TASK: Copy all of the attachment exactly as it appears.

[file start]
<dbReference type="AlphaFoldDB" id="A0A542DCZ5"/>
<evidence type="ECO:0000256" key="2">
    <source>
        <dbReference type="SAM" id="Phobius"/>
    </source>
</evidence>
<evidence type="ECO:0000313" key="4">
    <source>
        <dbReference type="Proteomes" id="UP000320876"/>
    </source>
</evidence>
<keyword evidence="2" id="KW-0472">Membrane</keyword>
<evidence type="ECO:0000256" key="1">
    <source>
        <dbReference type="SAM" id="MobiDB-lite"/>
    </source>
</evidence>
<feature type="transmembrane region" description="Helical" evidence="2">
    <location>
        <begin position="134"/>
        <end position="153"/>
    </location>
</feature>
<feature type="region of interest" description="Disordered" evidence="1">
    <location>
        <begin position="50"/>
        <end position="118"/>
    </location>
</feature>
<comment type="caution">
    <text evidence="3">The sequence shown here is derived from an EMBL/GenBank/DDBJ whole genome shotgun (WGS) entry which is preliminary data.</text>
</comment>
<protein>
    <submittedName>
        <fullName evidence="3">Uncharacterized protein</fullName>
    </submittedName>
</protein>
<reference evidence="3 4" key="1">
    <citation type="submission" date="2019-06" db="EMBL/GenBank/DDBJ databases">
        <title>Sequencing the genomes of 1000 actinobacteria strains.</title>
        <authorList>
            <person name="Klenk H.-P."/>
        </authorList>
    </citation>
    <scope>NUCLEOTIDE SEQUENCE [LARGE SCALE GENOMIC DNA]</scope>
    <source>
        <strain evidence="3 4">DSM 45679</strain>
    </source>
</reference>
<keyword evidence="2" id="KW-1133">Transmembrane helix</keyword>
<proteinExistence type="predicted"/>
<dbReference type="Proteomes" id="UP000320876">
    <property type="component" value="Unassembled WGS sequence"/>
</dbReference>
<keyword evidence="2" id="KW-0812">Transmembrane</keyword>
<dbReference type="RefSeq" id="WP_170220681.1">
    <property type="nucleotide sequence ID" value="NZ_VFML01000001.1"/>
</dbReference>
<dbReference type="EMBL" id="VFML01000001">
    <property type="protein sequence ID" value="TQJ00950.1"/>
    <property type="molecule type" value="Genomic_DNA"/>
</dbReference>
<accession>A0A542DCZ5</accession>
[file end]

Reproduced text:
<dbReference type="AlphaFoldDB" id="A0A542DCZ5"/>
<evidence type="ECO:0000256" key="2">
    <source>
        <dbReference type="SAM" id="Phobius"/>
    </source>
</evidence>
<evidence type="ECO:0000313" key="4">
    <source>
        <dbReference type="Proteomes" id="UP000320876"/>
    </source>
</evidence>
<keyword evidence="2" id="KW-0472">Membrane</keyword>
<evidence type="ECO:0000256" key="1">
    <source>
        <dbReference type="SAM" id="MobiDB-lite"/>
    </source>
</evidence>
<feature type="transmembrane region" description="Helical" evidence="2">
    <location>
        <begin position="134"/>
        <end position="153"/>
    </location>
</feature>
<feature type="region of interest" description="Disordered" evidence="1">
    <location>
        <begin position="50"/>
        <end position="118"/>
    </location>
</feature>
<comment type="caution">
    <text evidence="3">The sequence shown here is derived from an EMBL/GenBank/DDBJ whole genome shotgun (WGS) entry which is preliminary data.</text>
</comment>
<protein>
    <submittedName>
        <fullName evidence="3">Uncharacterized protein</fullName>
    </submittedName>
</protein>
<reference evidence="3 4" key="1">
    <citation type="submission" date="2019-06" db="EMBL/GenBank/DDBJ databases">
        <title>Sequencing the genomes of 1000 actinobacteria strains.</title>
        <authorList>
            <person name="Klenk H.-P."/>
        </authorList>
    </citation>
    <scope>NUCLEOTIDE SEQUENCE [LARGE SCALE GENOMIC DNA]</scope>
    <source>
        <strain evidence="3 4">DSM 45679</strain>
    </source>
</reference>
<keyword evidence="2" id="KW-1133">Transmembrane helix</keyword>
<proteinExistence type="predicted"/>
<dbReference type="Proteomes" id="UP000320876">
    <property type="component" value="Unassembled WGS sequence"/>
</dbReference>
<keyword evidence="2" id="KW-0812">Transmembrane</keyword>
<dbReference type="RefSeq" id="WP_170220681.1">
    <property type="nucleotide sequence ID" value="NZ_VFML01000001.1"/>
</dbReference>
<dbReference type="EMBL" id="VFML01000001">
    <property type="protein sequence ID" value="TQJ00950.1"/>
    <property type="molecule type" value="Genomic_DNA"/>
</dbReference>
<accession>A0A542DCZ5</accession>